The Kalahari Biodiversity Project represents a significant advancement in ecological research at the Kalahari Research Centre. This initiative broadens the scope from a single species focus, such as the cooperative breeding in meerkats, to a more comprehensive ecological assessment to both supplement ongoing research at the centre and investigate biodiversity patterns at a broader scale. A pivotal development in this expansion was the acquisition of an additional 40 km² of adjacent farmland by the Kalahari Research Trust, made possible by the financial support of Zoo Zurich in collaboration with the University of Zurich, enlarging the study area to a total of 72 km². This strategic expansion allows for an in-depth examination of how diverse land use methods—spanning from untouched natural habitats to various intensities of farming—affect biodiversity.
Our research utilises a network of 150 camera traps set up in a 1x1km grid across the expanded study area, enabling detailed monitoring of vertebrate diversity and species interactions under different land use and climatic conditions. In addition, a newly implemented trapping system is dedicated to studying soil invertebrate diversity, thereby providing a comprehensive understanding of the ecological interplay at different trophic levels, including insects, which are the main food source for most of the vertebrates currently studied on site.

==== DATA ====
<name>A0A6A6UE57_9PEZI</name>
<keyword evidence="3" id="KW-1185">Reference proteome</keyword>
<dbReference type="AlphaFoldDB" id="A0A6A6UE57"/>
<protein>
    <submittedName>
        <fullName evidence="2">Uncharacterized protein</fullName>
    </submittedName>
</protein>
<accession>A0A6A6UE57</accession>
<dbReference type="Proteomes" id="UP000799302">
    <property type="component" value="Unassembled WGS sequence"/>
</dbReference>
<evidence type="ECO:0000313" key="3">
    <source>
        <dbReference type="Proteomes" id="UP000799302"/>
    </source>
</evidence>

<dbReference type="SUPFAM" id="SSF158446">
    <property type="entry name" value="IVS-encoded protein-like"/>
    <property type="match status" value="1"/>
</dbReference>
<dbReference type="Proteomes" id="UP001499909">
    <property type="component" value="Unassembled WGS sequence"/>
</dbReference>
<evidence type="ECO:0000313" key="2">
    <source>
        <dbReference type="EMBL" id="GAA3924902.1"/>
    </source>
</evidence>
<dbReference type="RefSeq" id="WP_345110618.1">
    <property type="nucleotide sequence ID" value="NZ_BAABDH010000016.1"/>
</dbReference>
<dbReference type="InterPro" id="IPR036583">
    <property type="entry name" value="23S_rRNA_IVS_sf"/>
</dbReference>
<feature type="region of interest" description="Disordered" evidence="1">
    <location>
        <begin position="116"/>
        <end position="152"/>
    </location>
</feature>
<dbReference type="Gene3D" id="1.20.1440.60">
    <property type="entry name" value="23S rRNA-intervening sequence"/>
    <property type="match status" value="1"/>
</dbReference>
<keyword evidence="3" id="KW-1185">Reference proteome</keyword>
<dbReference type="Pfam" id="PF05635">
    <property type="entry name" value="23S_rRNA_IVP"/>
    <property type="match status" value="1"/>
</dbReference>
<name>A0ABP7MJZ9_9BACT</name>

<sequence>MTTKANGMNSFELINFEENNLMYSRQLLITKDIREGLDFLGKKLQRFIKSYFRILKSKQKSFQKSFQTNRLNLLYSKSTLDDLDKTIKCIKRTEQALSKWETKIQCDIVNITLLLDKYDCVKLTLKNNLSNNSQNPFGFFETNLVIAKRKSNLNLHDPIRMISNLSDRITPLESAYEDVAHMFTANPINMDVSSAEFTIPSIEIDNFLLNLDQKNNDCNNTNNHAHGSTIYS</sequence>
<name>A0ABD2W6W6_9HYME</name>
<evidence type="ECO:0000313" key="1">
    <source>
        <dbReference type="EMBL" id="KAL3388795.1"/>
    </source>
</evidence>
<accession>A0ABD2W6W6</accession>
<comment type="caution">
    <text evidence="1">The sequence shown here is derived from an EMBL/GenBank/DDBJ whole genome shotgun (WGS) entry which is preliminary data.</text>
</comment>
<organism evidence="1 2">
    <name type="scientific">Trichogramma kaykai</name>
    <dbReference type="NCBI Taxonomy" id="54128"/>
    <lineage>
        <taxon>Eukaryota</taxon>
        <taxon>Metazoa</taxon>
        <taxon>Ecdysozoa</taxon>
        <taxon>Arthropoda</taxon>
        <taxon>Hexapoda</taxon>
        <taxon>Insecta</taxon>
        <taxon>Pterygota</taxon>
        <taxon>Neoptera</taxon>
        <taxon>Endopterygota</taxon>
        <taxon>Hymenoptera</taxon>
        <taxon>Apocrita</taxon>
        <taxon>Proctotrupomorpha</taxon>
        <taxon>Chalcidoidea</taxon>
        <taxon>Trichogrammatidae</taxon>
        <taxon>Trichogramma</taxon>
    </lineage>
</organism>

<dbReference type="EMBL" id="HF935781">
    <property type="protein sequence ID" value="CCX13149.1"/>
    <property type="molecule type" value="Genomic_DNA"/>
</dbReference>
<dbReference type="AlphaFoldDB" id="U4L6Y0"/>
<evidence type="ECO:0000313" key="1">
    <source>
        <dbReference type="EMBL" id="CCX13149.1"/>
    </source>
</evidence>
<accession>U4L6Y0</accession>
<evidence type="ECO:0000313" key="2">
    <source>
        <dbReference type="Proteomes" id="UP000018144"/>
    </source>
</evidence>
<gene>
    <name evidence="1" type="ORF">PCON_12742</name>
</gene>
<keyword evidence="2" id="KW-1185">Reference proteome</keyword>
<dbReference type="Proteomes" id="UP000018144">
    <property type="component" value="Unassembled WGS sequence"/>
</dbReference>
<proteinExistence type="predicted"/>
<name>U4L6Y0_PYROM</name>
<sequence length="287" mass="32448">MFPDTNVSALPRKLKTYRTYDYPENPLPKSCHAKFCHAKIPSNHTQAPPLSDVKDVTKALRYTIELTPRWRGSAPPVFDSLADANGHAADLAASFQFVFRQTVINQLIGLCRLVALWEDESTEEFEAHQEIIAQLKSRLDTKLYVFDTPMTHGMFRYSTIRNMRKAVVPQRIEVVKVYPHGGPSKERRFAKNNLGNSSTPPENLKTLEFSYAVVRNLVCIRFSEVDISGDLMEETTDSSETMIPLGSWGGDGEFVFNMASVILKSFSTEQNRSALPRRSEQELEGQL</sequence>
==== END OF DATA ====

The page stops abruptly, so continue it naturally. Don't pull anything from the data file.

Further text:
The project's objectives are multi-faceted:
1) to evaluate the temporal and spatial dynamics of vertebrate and invertebrate biodiversity in relation to land use and climate change;
2) to use the extended 70 km² area as a model for projecting biodiversity scenarios in the larger Kalahari region under various climate and land use changes;
3) to explore the interconnectedness of vertebrate and soil invertebrate biodiversity, and its implications for the demography of focal species;
4) to refine and develop more accurate methods for estimating animal abundance and density from camera trap data.
This project, marking a notable expansion in scale and scope of biodiversity monitoring, is expected to contribute significantly to theoretical, methodological, and applied ecological research, advancing our understanding of ecosystem dynamics and informing conservation and land management strategies in the Kalahari region.